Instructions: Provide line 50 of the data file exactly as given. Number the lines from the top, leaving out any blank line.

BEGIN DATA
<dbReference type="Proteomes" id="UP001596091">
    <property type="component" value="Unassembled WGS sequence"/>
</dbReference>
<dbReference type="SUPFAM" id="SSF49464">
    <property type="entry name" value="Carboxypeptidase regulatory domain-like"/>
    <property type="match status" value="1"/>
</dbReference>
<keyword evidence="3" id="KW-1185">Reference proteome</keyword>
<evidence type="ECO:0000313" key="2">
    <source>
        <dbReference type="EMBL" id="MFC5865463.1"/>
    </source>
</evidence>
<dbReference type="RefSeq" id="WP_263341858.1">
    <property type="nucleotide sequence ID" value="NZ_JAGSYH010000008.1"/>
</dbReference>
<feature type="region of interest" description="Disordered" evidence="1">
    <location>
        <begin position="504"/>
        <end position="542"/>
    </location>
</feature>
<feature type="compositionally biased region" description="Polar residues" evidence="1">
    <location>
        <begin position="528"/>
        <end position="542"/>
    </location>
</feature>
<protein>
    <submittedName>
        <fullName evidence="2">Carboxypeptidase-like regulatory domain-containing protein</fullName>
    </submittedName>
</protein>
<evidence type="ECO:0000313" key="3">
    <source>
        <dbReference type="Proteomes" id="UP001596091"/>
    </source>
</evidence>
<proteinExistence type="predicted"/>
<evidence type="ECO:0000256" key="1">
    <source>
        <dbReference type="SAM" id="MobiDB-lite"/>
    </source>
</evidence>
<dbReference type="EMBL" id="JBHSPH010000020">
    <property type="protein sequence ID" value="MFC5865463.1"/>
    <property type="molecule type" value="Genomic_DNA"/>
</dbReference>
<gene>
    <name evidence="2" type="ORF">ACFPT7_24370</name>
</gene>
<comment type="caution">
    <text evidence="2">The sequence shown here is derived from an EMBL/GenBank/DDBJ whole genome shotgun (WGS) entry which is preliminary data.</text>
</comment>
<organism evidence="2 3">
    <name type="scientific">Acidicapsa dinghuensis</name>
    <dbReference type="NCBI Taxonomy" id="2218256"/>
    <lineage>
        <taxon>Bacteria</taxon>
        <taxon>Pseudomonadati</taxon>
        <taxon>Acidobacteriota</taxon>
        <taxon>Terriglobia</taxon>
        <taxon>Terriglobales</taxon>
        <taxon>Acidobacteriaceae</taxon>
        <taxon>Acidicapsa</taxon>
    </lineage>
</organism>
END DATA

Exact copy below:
    <name evidence="2" type="ORF">ACFPT7_24370</name>